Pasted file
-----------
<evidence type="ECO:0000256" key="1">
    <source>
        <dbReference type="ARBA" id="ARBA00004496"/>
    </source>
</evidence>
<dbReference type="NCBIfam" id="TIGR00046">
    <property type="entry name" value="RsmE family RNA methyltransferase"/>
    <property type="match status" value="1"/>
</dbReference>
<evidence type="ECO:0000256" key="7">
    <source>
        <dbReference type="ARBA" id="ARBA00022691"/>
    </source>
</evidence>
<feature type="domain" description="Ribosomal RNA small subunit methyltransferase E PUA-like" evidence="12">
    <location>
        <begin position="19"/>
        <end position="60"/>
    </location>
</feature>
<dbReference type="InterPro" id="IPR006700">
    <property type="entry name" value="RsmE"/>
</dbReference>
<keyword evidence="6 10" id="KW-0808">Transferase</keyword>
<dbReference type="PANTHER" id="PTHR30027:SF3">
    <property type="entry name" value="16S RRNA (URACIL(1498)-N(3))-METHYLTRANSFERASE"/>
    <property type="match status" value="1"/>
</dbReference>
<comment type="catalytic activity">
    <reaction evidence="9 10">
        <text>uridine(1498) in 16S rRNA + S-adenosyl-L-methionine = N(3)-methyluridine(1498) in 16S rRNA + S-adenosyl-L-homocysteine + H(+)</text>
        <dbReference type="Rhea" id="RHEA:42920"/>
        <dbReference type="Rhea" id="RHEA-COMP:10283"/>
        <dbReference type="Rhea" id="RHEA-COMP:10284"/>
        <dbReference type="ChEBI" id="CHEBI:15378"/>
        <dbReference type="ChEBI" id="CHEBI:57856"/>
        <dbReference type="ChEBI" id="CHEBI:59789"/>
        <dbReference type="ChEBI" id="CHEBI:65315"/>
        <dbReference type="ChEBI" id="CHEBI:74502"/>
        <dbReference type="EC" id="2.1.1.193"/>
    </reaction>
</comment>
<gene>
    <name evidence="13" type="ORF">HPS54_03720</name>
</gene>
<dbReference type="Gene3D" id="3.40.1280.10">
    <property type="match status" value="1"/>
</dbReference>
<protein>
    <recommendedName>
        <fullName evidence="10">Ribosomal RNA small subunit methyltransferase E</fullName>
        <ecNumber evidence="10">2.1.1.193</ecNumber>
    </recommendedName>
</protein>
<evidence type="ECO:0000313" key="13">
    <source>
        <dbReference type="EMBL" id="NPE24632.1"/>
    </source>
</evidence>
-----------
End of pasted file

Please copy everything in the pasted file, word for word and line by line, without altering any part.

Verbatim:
<evidence type="ECO:0000256" key="1">
    <source>
        <dbReference type="ARBA" id="ARBA00004496"/>
    </source>
</evidence>
<dbReference type="NCBIfam" id="TIGR00046">
    <property type="entry name" value="RsmE family RNA methyltransferase"/>
    <property type="match status" value="1"/>
</dbReference>
<evidence type="ECO:0000256" key="7">
    <source>
        <dbReference type="ARBA" id="ARBA00022691"/>
    </source>
</evidence>
<feature type="domain" description="Ribosomal RNA small subunit methyltransferase E PUA-like" evidence="12">
    <location>
        <begin position="19"/>
        <end position="60"/>
    </location>
</feature>
<dbReference type="InterPro" id="IPR006700">
    <property type="entry name" value="RsmE"/>
</dbReference>
<keyword evidence="6 10" id="KW-0808">Transferase</keyword>
<dbReference type="PANTHER" id="PTHR30027:SF3">
    <property type="entry name" value="16S RRNA (URACIL(1498)-N(3))-METHYLTRANSFERASE"/>
    <property type="match status" value="1"/>
</dbReference>
<comment type="catalytic activity">
    <reaction evidence="9 10">
        <text>uridine(1498) in 16S rRNA + S-adenosyl-L-methionine = N(3)-methyluridine(1498) in 16S rRNA + S-adenosyl-L-homocysteine + H(+)</text>
        <dbReference type="Rhea" id="RHEA:42920"/>
        <dbReference type="Rhea" id="RHEA-COMP:10283"/>
        <dbReference type="Rhea" id="RHEA-COMP:10284"/>
        <dbReference type="ChEBI" id="CHEBI:15378"/>
        <dbReference type="ChEBI" id="CHEBI:57856"/>
        <dbReference type="ChEBI" id="CHEBI:59789"/>
        <dbReference type="ChEBI" id="CHEBI:65315"/>
        <dbReference type="ChEBI" id="CHEBI:74502"/>
        <dbReference type="EC" id="2.1.1.193"/>
    </reaction>
</comment>
<gene>
    <name evidence="13" type="ORF">HPS54_03720</name>
</gene>
<dbReference type="Gene3D" id="3.40.1280.10">
    <property type="match status" value="1"/>
</dbReference>
<protein>
    <recommendedName>
        <fullName evidence="10">Ribosomal RNA small subunit methyltransferase E</fullName>
        <ecNumber evidence="10">2.1.1.193</ecNumber>
    </recommendedName>
</protein>
<evidence type="ECO:0000313" key="13">
    <source>
        <dbReference type="EMBL" id="NPE24632.1"/>
    </source>
</evidence>